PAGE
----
It was supposed to be a quick in-and-out stop at the drug store for a couple things I’d run out of. I found the first item quickly and easily, scanned a couple more aisles as rapidly as I could without drawing the attention of an employee. I hate that “may I help you?” when I know I’ll soon find it on my own. OK, eventually then. But I’ll find it. Thanks anyway.

Ahhh-yes. There we are. The second item was on sale so picking up two instead of one, I turned and walked briskly toward the check-out.

This could be record-time… I thought to myself. And then I saw them. There in front of me at the checkout was a slow-moving elderly couple. …Well, maybe not.

This wasn’t one of those couples you see in television commercials for a newly constructed retirement village. You know the type, gray-haired but fit and trim, vivacious and energetic. No, this was the sort of couple you’d see in a documentary about aging. How tall had she been when she was a young woman? It was impossible to tell; her stooped shoulders and the curvature of her spine had long-since stolen her youthful stature. She was wrinkled. Pale. Fragile-looking. Yet somehow her outlook had remained bright despite her age. She clutched her purse handle securely with both hands, her wedding band worn thin long ago. Though her curls may have caught a photographer’s eye back in the day, today they were snow white, content to simply frame her smile and eyes that smiled at her world from behind thick lenses.

Next to her stood her man, wallet in hand, his round form leaning against the walker propped against the check-out stand. Bald and sporting glasses as old as his grandchildren, he joked with the teenager behind the counter, and then with his wife as he waited for her to count out his change.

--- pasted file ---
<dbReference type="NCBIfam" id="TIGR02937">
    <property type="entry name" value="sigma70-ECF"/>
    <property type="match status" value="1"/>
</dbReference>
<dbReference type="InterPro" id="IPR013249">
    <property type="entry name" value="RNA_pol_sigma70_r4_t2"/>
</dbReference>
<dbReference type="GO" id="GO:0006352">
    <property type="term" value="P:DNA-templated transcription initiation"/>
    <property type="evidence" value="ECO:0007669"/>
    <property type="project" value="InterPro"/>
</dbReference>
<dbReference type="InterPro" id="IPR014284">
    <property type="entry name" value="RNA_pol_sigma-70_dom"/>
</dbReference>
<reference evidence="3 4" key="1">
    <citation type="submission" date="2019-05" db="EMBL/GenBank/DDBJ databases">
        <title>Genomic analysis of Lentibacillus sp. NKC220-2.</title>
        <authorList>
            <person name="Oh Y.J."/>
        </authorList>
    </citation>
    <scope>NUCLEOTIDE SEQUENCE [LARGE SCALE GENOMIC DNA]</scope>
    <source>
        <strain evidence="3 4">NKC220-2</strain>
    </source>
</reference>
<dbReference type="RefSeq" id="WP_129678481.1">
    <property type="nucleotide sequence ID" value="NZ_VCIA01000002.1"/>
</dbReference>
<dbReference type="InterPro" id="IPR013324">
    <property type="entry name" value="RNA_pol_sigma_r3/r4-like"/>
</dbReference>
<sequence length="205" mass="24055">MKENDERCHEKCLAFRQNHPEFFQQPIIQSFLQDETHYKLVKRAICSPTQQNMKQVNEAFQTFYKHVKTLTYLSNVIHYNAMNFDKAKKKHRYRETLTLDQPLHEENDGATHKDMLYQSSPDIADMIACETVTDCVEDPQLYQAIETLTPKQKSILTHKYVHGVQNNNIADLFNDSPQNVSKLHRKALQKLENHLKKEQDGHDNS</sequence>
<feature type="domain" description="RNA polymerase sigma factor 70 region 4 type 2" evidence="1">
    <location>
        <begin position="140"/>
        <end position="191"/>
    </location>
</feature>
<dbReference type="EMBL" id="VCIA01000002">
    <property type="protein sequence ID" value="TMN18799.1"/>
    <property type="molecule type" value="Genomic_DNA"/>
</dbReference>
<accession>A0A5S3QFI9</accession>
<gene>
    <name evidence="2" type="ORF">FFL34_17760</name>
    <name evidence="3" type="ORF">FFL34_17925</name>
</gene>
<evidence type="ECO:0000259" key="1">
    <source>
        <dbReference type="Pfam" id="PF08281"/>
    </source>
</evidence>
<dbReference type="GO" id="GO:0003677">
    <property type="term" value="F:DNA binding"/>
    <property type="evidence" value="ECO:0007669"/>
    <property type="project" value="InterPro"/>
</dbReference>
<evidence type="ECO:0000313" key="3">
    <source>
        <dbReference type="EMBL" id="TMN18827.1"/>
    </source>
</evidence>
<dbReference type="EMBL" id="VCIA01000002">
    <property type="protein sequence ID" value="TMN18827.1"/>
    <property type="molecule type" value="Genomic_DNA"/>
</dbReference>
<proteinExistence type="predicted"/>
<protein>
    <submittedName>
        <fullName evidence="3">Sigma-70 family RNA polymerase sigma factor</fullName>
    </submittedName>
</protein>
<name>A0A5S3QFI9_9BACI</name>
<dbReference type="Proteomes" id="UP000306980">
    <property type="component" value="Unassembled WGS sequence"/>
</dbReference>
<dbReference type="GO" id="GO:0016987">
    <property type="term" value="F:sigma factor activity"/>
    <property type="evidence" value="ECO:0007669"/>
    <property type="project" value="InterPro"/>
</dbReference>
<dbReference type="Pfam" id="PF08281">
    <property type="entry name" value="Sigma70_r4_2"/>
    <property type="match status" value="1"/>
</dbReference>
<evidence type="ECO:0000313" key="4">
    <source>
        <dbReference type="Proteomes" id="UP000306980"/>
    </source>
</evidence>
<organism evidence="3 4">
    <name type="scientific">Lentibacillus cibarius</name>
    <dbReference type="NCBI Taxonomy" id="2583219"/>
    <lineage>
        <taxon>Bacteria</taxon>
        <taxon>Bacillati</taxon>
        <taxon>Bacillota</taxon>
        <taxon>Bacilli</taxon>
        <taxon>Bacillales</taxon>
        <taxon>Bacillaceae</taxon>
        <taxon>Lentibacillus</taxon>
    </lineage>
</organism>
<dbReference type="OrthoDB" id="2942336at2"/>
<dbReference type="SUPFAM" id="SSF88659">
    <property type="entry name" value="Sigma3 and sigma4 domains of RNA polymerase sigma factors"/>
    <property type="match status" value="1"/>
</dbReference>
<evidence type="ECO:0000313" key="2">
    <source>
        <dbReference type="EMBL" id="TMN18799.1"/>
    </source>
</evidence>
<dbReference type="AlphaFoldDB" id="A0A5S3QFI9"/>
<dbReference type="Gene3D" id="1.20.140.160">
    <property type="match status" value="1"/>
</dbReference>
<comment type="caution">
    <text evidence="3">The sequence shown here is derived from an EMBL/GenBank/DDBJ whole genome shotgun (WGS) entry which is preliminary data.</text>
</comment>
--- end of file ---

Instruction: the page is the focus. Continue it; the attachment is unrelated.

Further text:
So much for being in a hurry.

The pulse of his tremors shook the dimes and quarters into the little coin purse he slid back into his pocket and he reached to accept the Walgreens bag his kind cashier held out to him. Adjusting his glasses a bit, he turned to his wife of many years. “Would you like to come with me, young lady?”

I found myself smiling as I looked on.

“Why thank you. Yes, I’d like that. I have to be in by ten, you know,” she smiled up at him.

When was the last time you saw a woman in her eighties flirt? Hmm? Tell me when.

“We’ll have you home in plenty of time.” He smiled. Still looking up at his kind face she hooked her arm through his elbow. I watched them them turn and with tiny steps behind his walker move carefully toward the automatic door at the entrance.

I was still smiling when I set my trio of items on the counter. “How sweet,” I commented.

The cashier returned my smile with a hint of a tear in her eye, “SO sweet!”

My transaction complete, I stepped from the store into the evening air and looked toward my car. There, at the curb was the cute old couple, still getting situated in their sedan. I saw the elder gentleman close his passenger’s door for her, having helped his dear little wife take her seat and pull her skirts in safely behind her. Silently –politely– I watched the old man follow his walker around the rear of the car, open the rear door on the driver’s side and stow his walker behind the driver’s seat. Unhurriedly, almost gingerly it seemed, he opened his own door door and eased himself into place, his bride waiting patiently, her purse in her lap.

I couldn’t help but smile at them as I passed, and the old woman looked up, smiled and waved a little as I went by her window.

“If I’m lucky, I’ll have a sweetheart like that at my side when I’m what… eighty-something?” Then opening my car door and sinking into the seat behind my steering wheel, I considered it again.

“You know, if I’m good —no— if I’m half the man that old guy is, my sweetheart will be happy when we reach that age. HIS sweetheart certainly is!”

It wasn’t the New Year —it wasn’t even close— but I made a mid-year resolution as I turned onto the street and merged into traffic. “I will. Yes, sir, I can. And I will.”

(First-written in my journal in 2005.)

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